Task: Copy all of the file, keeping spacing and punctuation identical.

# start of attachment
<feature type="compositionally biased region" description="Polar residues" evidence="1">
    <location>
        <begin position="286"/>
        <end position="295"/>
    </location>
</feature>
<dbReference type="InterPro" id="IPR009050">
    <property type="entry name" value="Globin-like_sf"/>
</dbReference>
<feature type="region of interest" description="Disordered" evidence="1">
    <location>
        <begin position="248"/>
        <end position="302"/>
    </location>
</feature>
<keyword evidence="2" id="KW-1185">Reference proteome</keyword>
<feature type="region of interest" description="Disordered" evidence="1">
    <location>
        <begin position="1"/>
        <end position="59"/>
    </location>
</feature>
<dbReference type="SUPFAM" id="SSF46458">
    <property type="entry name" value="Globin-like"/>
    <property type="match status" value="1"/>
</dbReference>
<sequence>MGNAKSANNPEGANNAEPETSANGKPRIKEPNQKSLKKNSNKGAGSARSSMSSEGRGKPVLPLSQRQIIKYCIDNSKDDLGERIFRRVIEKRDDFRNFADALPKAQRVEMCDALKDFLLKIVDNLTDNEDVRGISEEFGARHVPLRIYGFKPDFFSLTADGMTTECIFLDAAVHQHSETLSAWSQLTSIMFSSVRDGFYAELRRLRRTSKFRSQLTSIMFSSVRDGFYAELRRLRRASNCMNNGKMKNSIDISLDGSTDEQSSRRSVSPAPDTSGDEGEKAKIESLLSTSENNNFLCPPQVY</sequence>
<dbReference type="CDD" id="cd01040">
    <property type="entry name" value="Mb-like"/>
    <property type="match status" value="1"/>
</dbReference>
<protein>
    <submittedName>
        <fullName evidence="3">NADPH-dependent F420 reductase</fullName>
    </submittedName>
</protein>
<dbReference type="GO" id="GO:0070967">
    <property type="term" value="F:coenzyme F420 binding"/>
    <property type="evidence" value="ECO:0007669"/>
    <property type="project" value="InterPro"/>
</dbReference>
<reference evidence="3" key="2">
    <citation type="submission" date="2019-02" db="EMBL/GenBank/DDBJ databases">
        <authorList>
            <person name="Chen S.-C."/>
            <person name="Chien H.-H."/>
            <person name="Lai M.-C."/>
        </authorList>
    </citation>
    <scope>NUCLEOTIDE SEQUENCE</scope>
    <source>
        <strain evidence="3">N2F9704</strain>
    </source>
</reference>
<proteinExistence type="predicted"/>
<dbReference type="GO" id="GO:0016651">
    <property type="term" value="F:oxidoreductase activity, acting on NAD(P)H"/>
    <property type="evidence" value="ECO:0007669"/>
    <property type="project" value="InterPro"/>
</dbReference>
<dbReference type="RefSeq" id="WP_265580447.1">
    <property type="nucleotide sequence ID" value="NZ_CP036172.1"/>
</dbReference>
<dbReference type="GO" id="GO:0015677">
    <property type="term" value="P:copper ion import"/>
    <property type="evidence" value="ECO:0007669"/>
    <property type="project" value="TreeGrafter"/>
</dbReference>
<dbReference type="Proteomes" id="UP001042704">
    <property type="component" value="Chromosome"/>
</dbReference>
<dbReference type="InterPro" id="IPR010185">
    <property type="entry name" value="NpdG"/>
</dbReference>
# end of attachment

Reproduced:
<feature type="compositionally biased region" description="Polar residues" evidence="1">
    <location>
        <begin position="286"/>
        <end position="295"/>
    </location>
</feature>
<dbReference type="InterPro" id="IPR009050">
    <property type="entry name" value="Globin-like_sf"/>
</dbReference>
<feature type="region of interest" description="Disordered" evidence="1">
    <location>
        <begin position="248"/>
        <end position="302"/>
    </location>
</feature>
<keyword evidence="2" id="KW-1185">Reference proteome</keyword>
<feature type="region of interest" description="Disordered" evidence="1">
    <location>
        <begin position="1"/>
        <end position="59"/>
    </location>
</feature>
<dbReference type="SUPFAM" id="SSF46458">
    <property type="entry name" value="Globin-like"/>
    <property type="match status" value="1"/>
</dbReference>
<sequence>MGNAKSANNPEGANNAEPETSANGKPRIKEPNQKSLKKNSNKGAGSARSSMSSEGRGKPVLPLSQRQIIKYCIDNSKDDLGERIFRRVIEKRDDFRNFADALPKAQRVEMCDALKDFLLKIVDNLTDNEDVRGISEEFGARHVPLRIYGFKPDFFSLTADGMTTECIFLDAAVHQHSETLSAWSQLTSIMFSSVRDGFYAELRRLRRTSKFRSQLTSIMFSSVRDGFYAELRRLRRASNCMNNGKMKNSIDISLDGSTDEQSSRRSVSPAPDTSGDEGEKAKIESLLSTSENNNFLCPPQVY</sequence>
<dbReference type="CDD" id="cd01040">
    <property type="entry name" value="Mb-like"/>
    <property type="match status" value="1"/>
</dbReference>
<protein>
    <submittedName>
        <fullName evidence="3">NADPH-dependent F420 reductase</fullName>
    </submittedName>
</protein>
<dbReference type="GO" id="GO:0070967">
    <property type="term" value="F:coenzyme F420 binding"/>
    <property type="evidence" value="ECO:0007669"/>
    <property type="project" value="InterPro"/>
</dbReference>
<reference evidence="3" key="2">
    <citation type="submission" date="2019-02" db="EMBL/GenBank/DDBJ databases">
        <authorList>
            <person name="Chen S.-C."/>
            <person name="Chien H.-H."/>
            <person name="Lai M.-C."/>
        </authorList>
    </citation>
    <scope>NUCLEOTIDE SEQUENCE</scope>
    <source>
        <strain evidence="3">N2F9704</strain>
    </source>
</reference>
<proteinExistence type="predicted"/>
<dbReference type="GO" id="GO:0016651">
    <property type="term" value="F:oxidoreductase activity, acting on NAD(P)H"/>
    <property type="evidence" value="ECO:0007669"/>
    <property type="project" value="InterPro"/>
</dbReference>
<dbReference type="RefSeq" id="WP_265580447.1">
    <property type="nucleotide sequence ID" value="NZ_CP036172.1"/>
</dbReference>
<dbReference type="GO" id="GO:0015677">
    <property type="term" value="P:copper ion import"/>
    <property type="evidence" value="ECO:0007669"/>
    <property type="project" value="TreeGrafter"/>
</dbReference>
<dbReference type="Proteomes" id="UP001042704">
    <property type="component" value="Chromosome"/>
</dbReference>
<dbReference type="InterPro" id="IPR010185">
    <property type="entry name" value="NpdG"/>
</dbReference>